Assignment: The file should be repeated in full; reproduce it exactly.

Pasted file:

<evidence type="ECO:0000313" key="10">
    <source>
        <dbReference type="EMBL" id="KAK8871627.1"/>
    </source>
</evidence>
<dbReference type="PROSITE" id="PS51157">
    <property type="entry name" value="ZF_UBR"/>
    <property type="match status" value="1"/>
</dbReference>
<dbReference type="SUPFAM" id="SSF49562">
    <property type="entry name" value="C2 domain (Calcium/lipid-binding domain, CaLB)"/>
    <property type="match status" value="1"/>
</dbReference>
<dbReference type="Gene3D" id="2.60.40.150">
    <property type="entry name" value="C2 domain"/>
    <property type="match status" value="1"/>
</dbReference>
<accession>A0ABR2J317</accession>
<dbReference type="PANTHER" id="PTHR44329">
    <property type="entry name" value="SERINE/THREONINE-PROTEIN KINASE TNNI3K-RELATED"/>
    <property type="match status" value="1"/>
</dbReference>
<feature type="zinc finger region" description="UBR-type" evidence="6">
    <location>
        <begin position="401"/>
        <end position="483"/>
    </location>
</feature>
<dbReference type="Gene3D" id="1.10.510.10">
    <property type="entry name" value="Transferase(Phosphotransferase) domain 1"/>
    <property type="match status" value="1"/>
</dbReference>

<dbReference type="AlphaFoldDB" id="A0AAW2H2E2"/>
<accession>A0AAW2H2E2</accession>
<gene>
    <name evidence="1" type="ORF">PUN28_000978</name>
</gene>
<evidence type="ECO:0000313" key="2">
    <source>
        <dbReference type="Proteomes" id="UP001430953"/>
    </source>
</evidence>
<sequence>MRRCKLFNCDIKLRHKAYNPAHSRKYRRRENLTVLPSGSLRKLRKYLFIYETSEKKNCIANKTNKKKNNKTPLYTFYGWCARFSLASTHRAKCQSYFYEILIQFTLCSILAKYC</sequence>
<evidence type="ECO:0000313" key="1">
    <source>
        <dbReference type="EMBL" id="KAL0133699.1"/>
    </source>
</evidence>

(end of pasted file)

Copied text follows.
<evidence type="ECO:0000313" key="10">
    <source>
        <dbReference type="EMBL" id="KAK8871627.1"/>
    </source>
</evidence>
<dbReference type="PROSITE" id="PS51157">
    <property type="entry name" value="ZF_UBR"/>
    <property type="match status" value="1"/>
</dbReference>
<dbReference type="SUPFAM" id="SSF49562">
    <property type="entry name" value="C2 domain (Calcium/lipid-binding domain, CaLB)"/>
    <property type="match status" value="1"/>
</dbReference>
<dbReference type="Gene3D" id="2.60.40.150">
    <property type="entry name" value="C2 domain"/>
    <property type="match status" value="1"/>
</dbReference>
<accession>A0ABR2J317</accession>
<dbReference type="PANTHER" id="PTHR44329">
    <property type="entry name" value="SERINE/THREONINE-PROTEIN KINASE TNNI3K-RELATED"/>
    <property type="match status" value="1"/>
</dbReference>
<feature type="zinc finger region" description="UBR-type" evidence="6">
    <location>
        <begin position="401"/>
        <end position="483"/>
    </location>
</feature>
<dbReference type="Gene3D" id="1.10.510.10">
    <property type="entry name" value="Transferase(Phosphotransferase) domain 1"/>
    <property type="match status" value="1"/>
</dbReference>

<dbReference type="AlphaFoldDB" id="A0AAW2H2E2"/>
<accession>A0AAW2H2E2</accession>
<gene>
    <name evidence="1" type="ORF">PUN28_000978</name>
</gene>
<evidence type="ECO:0000313" key="2">
    <source>
        <dbReference type="Proteomes" id="UP001430953"/>
    </source>
</evidence>
<sequence>MRRCKLFNCDIKLRHKAYNPAHSRKYRRRENLTVLPSGSLRKLRKYLFIYETSEKKNCIANKTNKKKNNKTPLYTFYGWCARFSLASTHRAKCQSYFYEILIQFTLCSILAKYC</sequence>
<evidence type="ECO:0000313" key="1">
    <source>
        <dbReference type="EMBL" id="KAL0133699.1"/>
    </source>
</evidence>